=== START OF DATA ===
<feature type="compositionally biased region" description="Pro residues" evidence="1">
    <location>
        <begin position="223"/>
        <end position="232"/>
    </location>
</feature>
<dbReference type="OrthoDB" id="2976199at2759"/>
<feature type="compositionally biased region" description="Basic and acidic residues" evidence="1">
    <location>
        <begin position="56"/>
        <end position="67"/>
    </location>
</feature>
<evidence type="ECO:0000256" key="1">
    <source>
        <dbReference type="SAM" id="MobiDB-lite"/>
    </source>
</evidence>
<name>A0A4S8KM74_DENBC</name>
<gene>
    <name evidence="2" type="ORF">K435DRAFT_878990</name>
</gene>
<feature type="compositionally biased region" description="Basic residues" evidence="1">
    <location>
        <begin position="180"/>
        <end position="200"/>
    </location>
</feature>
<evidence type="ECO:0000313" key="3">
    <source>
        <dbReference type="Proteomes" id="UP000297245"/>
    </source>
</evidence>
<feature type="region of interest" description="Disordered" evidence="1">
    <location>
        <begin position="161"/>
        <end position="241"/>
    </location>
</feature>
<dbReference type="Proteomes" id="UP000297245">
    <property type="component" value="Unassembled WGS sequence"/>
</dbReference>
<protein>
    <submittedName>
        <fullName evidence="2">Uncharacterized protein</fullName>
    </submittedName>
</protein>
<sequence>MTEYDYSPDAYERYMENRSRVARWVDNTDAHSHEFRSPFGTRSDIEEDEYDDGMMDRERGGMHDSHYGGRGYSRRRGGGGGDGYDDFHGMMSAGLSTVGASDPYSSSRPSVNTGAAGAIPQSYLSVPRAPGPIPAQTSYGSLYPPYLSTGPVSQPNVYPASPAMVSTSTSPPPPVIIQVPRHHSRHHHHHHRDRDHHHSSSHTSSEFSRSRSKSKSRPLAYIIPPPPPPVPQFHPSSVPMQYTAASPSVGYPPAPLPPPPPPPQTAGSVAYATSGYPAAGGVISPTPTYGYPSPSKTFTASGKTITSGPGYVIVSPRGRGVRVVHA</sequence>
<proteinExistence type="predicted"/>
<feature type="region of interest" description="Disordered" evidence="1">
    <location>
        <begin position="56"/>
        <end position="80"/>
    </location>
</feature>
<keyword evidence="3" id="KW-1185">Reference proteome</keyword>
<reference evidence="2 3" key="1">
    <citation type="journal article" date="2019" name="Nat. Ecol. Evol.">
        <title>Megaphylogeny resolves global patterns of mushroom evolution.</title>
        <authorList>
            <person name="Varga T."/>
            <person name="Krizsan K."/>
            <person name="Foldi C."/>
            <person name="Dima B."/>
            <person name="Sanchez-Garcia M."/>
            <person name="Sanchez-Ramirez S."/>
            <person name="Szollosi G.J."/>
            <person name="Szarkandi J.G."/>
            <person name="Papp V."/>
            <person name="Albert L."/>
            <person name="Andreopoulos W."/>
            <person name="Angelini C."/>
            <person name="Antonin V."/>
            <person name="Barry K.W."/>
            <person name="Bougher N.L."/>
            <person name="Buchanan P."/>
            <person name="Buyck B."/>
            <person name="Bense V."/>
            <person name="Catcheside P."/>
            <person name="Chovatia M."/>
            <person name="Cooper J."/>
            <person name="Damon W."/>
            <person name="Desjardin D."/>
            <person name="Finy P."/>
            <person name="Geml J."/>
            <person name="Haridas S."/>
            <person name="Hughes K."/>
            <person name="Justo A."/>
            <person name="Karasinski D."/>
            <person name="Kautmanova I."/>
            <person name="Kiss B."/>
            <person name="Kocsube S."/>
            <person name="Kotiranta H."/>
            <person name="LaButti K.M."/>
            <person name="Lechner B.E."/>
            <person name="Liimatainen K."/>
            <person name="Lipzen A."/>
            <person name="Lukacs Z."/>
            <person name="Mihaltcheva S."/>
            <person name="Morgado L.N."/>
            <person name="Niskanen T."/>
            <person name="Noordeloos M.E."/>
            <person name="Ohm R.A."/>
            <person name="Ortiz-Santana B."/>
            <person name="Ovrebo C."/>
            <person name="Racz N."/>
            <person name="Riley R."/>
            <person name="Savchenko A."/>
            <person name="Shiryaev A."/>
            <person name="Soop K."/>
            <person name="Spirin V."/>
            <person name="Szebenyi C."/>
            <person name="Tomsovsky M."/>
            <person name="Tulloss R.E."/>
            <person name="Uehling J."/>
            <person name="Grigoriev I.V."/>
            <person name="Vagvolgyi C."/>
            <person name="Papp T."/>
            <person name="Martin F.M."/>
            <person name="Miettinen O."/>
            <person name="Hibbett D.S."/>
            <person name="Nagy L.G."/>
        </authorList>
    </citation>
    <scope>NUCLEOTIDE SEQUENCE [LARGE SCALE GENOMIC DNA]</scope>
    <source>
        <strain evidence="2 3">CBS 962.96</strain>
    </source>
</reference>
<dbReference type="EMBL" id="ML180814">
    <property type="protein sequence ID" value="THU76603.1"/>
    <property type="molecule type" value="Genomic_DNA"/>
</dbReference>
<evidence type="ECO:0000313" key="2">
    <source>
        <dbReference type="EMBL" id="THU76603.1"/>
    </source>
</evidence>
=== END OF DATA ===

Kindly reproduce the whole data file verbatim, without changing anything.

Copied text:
<feature type="compositionally biased region" description="Pro residues" evidence="1">
    <location>
        <begin position="223"/>
        <end position="232"/>
    </location>
</feature>
<dbReference type="OrthoDB" id="2976199at2759"/>
<feature type="compositionally biased region" description="Basic and acidic residues" evidence="1">
    <location>
        <begin position="56"/>
        <end position="67"/>
    </location>
</feature>
<evidence type="ECO:0000256" key="1">
    <source>
        <dbReference type="SAM" id="MobiDB-lite"/>
    </source>
</evidence>
<name>A0A4S8KM74_DENBC</name>
<gene>
    <name evidence="2" type="ORF">K435DRAFT_878990</name>
</gene>
<feature type="compositionally biased region" description="Basic residues" evidence="1">
    <location>
        <begin position="180"/>
        <end position="200"/>
    </location>
</feature>
<evidence type="ECO:0000313" key="3">
    <source>
        <dbReference type="Proteomes" id="UP000297245"/>
    </source>
</evidence>
<feature type="region of interest" description="Disordered" evidence="1">
    <location>
        <begin position="161"/>
        <end position="241"/>
    </location>
</feature>
<dbReference type="Proteomes" id="UP000297245">
    <property type="component" value="Unassembled WGS sequence"/>
</dbReference>
<protein>
    <submittedName>
        <fullName evidence="2">Uncharacterized protein</fullName>
    </submittedName>
</protein>
<sequence>MTEYDYSPDAYERYMENRSRVARWVDNTDAHSHEFRSPFGTRSDIEEDEYDDGMMDRERGGMHDSHYGGRGYSRRRGGGGGDGYDDFHGMMSAGLSTVGASDPYSSSRPSVNTGAAGAIPQSYLSVPRAPGPIPAQTSYGSLYPPYLSTGPVSQPNVYPASPAMVSTSTSPPPPVIIQVPRHHSRHHHHHHRDRDHHHSSSHTSSEFSRSRSKSKSRPLAYIIPPPPPPVPQFHPSSVPMQYTAASPSVGYPPAPLPPPPPPPQTAGSVAYATSGYPAAGGVISPTPTYGYPSPSKTFTASGKTITSGPGYVIVSPRGRGVRVVHA</sequence>
<proteinExistence type="predicted"/>
<feature type="region of interest" description="Disordered" evidence="1">
    <location>
        <begin position="56"/>
        <end position="80"/>
    </location>
</feature>
<keyword evidence="3" id="KW-1185">Reference proteome</keyword>
<reference evidence="2 3" key="1">
    <citation type="journal article" date="2019" name="Nat. Ecol. Evol.">
        <title>Megaphylogeny resolves global patterns of mushroom evolution.</title>
        <authorList>
            <person name="Varga T."/>
            <person name="Krizsan K."/>
            <person name="Foldi C."/>
            <person name="Dima B."/>
            <person name="Sanchez-Garcia M."/>
            <person name="Sanchez-Ramirez S."/>
            <person name="Szollosi G.J."/>
            <person name="Szarkandi J.G."/>
            <person name="Papp V."/>
            <person name="Albert L."/>
            <person name="Andreopoulos W."/>
            <person name="Angelini C."/>
            <person name="Antonin V."/>
            <person name="Barry K.W."/>
            <person name="Bougher N.L."/>
            <person name="Buchanan P."/>
            <person name="Buyck B."/>
            <person name="Bense V."/>
            <person name="Catcheside P."/>
            <person name="Chovatia M."/>
            <person name="Cooper J."/>
            <person name="Damon W."/>
            <person name="Desjardin D."/>
            <person name="Finy P."/>
            <person name="Geml J."/>
            <person name="Haridas S."/>
            <person name="Hughes K."/>
            <person name="Justo A."/>
            <person name="Karasinski D."/>
            <person name="Kautmanova I."/>
            <person name="Kiss B."/>
            <person name="Kocsube S."/>
            <person name="Kotiranta H."/>
            <person name="LaButti K.M."/>
            <person name="Lechner B.E."/>
            <person name="Liimatainen K."/>
            <person name="Lipzen A."/>
            <person name="Lukacs Z."/>
            <person name="Mihaltcheva S."/>
            <person name="Morgado L.N."/>
            <person name="Niskanen T."/>
            <person name="Noordeloos M.E."/>
            <person name="Ohm R.A."/>
            <person name="Ortiz-Santana B."/>
            <person name="Ovrebo C."/>
            <person name="Racz N."/>
            <person name="Riley R."/>
            <person name="Savchenko A."/>
            <person name="Shiryaev A."/>
            <person name="Soop K."/>
            <person name="Spirin V."/>
            <person name="Szebenyi C."/>
            <person name="Tomsovsky M."/>
            <person name="Tulloss R.E."/>
            <person name="Uehling J."/>
            <person name="Grigoriev I.V."/>
            <person name="Vagvolgyi C."/>
            <person name="Papp T."/>
            <person name="Martin F.M."/>
            <person name="Miettinen O."/>
            <person name="Hibbett D.S."/>
            <person name="Nagy L.G."/>
        </authorList>
    </citation>
    <scope>NUCLEOTIDE SEQUENCE [LARGE SCALE GENOMIC DNA]</scope>
    <source>
        <strain evidence="2 3">CBS 962.96</strain>
    </source>
</reference>
<dbReference type="EMBL" id="ML180814">
    <property type="protein sequence ID" value="THU76603.1"/>
    <property type="molecule type" value="Genomic_DNA"/>
</dbReference>
<evidence type="ECO:0000313" key="2">
    <source>
        <dbReference type="EMBL" id="THU76603.1"/>
    </source>
</evidence>